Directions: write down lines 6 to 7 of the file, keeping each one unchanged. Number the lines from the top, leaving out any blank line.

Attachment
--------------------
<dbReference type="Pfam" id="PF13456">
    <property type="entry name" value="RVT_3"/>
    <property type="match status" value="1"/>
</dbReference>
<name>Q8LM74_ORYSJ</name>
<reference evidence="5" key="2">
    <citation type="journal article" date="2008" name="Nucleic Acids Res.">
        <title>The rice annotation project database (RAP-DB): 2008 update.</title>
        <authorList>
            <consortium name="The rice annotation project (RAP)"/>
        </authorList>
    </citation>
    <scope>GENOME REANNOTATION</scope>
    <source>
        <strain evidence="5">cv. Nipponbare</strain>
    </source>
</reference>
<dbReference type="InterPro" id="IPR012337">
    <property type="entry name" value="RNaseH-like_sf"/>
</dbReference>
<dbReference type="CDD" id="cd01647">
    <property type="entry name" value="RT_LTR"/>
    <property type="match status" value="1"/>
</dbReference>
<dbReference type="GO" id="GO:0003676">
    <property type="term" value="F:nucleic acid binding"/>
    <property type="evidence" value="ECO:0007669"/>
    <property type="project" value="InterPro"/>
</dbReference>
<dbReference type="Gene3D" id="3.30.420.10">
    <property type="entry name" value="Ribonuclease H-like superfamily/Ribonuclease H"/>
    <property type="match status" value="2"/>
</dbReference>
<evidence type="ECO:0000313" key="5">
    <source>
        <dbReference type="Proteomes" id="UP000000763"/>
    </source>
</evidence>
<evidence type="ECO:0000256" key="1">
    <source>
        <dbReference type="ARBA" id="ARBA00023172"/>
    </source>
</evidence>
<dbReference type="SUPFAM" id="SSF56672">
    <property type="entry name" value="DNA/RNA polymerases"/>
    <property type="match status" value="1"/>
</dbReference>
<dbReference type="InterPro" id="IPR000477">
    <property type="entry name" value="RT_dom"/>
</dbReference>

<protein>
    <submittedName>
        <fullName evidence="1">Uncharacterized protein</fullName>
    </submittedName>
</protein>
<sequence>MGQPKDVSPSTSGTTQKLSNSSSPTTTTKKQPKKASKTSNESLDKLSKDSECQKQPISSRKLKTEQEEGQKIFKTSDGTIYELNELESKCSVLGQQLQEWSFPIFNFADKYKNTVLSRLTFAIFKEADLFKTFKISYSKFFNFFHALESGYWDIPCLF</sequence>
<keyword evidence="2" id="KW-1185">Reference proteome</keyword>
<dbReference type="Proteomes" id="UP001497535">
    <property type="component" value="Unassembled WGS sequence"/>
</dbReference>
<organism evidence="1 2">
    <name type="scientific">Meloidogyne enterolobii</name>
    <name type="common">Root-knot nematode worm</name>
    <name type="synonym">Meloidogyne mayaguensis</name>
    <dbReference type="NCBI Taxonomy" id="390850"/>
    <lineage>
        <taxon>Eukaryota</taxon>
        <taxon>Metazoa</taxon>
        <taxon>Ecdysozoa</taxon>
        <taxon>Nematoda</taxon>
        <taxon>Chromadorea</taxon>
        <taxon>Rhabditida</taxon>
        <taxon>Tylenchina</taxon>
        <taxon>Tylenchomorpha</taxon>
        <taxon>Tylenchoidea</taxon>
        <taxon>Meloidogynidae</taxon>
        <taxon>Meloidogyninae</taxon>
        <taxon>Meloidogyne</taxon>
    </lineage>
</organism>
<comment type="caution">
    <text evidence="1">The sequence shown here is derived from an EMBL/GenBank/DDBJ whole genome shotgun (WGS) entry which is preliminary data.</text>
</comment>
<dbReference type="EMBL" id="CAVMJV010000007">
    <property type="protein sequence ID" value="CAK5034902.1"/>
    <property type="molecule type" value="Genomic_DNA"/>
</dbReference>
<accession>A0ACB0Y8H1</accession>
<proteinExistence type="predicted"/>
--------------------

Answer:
<reference evidence="5" key="2">
    <citation type="journal article" date="2008" name="Nucleic Acids Res.">